Kellyanne Conway played a crucial role in Donald Trump’s election to the presidency. And she continues to have a high-profile job in his White House (with the occasional day off). Norah O’Donnell of “CBS This Morning” has a Sunday Profile:
Last Sunday, Kellyanne Conway wasn’t defending her boss, President Donald J. Trump, on TV. She was at church, attending mass with her husband, attorney George T. Conway, and their four children, along with some friends.
Breakfast at a diner came next, followed by some quality family time at their northern New Jersey home -- a brief return to what life used to be like.
But these days, her Sunday routine is far from normal. The new normal includes full Secret Service protection.
“Why? Have there been threats?” asked O’Donnell.
“Yes,” Conway replied. “I have 24/7 Secret Service protection.”
“Most White House staffers do not.”
“Do not. I find that to be very unfortunate, and obviously if they didn’t need to be there, they wouldn’t be.”
But they do need to be here. The unusual round-the-clock protection was granted to guard President’s Trump’s high-profile, highly controversial White House counselor.
O’Donnell said, “You were going to stay on the outside and make a lot of money. Why did you go inside the White House?”
“It’s a great question, Norah. Every time I see people say, ‘She sold her soul,’ I’m thinking, ‘Wow.’ I was making in one and a half speeches -- a couple hours out of my life -- what I will make this year in the White House as counselor to the president.”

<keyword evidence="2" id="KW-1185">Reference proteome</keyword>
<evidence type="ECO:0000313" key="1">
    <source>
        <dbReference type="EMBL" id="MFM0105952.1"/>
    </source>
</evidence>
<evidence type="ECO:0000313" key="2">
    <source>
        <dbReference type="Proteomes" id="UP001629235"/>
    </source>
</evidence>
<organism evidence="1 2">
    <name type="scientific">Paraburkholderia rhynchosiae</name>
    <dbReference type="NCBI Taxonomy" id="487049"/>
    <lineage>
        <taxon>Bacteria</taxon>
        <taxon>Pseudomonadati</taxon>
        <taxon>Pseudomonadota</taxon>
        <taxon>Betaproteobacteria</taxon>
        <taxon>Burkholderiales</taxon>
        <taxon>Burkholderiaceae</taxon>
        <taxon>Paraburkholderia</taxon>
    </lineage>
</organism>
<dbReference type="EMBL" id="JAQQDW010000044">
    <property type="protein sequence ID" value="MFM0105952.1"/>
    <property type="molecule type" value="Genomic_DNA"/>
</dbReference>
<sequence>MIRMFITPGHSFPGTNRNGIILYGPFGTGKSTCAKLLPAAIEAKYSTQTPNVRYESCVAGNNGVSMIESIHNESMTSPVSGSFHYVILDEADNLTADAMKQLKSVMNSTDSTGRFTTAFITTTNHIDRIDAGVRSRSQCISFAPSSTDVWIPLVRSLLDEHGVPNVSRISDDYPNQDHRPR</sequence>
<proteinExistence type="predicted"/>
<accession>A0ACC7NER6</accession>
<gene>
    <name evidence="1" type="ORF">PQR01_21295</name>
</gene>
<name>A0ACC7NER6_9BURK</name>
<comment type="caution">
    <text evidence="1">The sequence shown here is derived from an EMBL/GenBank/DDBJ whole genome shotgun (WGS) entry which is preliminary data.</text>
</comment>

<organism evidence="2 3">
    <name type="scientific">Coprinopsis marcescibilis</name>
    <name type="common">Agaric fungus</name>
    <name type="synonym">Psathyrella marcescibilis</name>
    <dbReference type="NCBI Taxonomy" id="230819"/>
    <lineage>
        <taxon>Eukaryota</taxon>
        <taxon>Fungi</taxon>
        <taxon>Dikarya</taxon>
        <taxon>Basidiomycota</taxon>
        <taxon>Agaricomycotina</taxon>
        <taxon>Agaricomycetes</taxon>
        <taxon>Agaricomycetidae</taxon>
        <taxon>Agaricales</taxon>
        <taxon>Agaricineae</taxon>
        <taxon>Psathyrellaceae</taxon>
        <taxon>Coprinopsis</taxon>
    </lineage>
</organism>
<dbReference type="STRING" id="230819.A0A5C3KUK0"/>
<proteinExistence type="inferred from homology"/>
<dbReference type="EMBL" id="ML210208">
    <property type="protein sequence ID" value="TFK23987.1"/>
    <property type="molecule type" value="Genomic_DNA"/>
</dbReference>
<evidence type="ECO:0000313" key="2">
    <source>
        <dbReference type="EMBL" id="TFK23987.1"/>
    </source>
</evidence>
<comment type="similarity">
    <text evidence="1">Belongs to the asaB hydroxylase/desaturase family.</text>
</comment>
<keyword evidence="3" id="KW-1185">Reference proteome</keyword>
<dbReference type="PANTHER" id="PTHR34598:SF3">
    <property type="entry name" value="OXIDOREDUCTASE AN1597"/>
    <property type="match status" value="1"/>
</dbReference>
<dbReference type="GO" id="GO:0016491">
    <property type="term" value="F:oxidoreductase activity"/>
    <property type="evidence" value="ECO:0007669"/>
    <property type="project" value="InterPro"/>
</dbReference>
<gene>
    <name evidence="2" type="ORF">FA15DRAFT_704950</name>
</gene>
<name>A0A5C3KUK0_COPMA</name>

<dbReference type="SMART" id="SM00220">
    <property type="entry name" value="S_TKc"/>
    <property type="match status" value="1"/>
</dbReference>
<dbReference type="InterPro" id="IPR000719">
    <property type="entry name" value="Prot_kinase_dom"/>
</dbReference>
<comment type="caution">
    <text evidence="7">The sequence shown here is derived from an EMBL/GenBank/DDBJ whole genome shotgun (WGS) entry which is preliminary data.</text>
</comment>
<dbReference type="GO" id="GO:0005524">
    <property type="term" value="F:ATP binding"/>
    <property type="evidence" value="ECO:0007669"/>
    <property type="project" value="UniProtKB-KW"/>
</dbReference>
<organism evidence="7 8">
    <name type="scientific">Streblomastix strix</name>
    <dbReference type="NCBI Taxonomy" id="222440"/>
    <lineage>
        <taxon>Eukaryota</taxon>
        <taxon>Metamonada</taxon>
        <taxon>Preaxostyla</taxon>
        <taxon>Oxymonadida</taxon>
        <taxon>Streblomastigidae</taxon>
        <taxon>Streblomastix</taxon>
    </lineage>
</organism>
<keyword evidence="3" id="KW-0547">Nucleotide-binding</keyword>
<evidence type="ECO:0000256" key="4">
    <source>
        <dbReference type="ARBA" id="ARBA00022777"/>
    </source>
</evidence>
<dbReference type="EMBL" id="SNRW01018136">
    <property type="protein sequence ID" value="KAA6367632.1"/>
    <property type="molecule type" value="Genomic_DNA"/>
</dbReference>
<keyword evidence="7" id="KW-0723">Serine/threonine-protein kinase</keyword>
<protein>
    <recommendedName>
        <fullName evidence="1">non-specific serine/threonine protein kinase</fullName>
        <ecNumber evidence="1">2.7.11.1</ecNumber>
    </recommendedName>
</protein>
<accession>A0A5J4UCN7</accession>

Of course, before she counseled President Trump, the 50-year-old attorney and businesswoman, who founded her own polling company, became the first woman to manage and win a presidential race.
And it’s because she’s a woman, says Conway, that she finds herself a constant target.
Take wearing that Revolutionary-style coat at the inauguration (left). She responded to critics by tweeting: “Sorry to offend the black-stretch-pants women of America with a little color.”
“Let’s agree that it was silly to focus on your outfit, that’s fine,” O’Donnell said. “But who are the ‘black stretch pants women’? I’m actually honestly asking, ‘cause I don’t know what the answer is!”
“Goodness, I mean, walk through an airport, look at a lot of America today. They don’t wear anything that snaps, buttons or zippers. And that’s okay. That’s their business. But why criticize what I wear?”
- Kellyanne Conway takes aim at feminism in CPAC speech (CBS News, 02/23/17)
Fast forward to this past Monday, when she was photographed kneeling on a couch in the Oval Office.
“We’re constantly going back to where I sat, the presumptive negativity of what I wore or what I said, and I do think it’s a triple-standard, I hate to tell you,” Conway said.
“And what does that mean, a ‘triple-standard’?”
“Well, people talk about the double-standard of what a woman wears, not what she said or what she was doing X, Y and Z. The triple standard is that, you know, conservative women are held to -- you know, are just cast aside many times by traditional feminist outlets and individuals who control a great deal of the media.
“I mean, I can’t let the haters get to me or to the president. What he’s doing here is so big.”
Then again, for some, it’s not what she’s wearing, or doing; it’s about what she has said.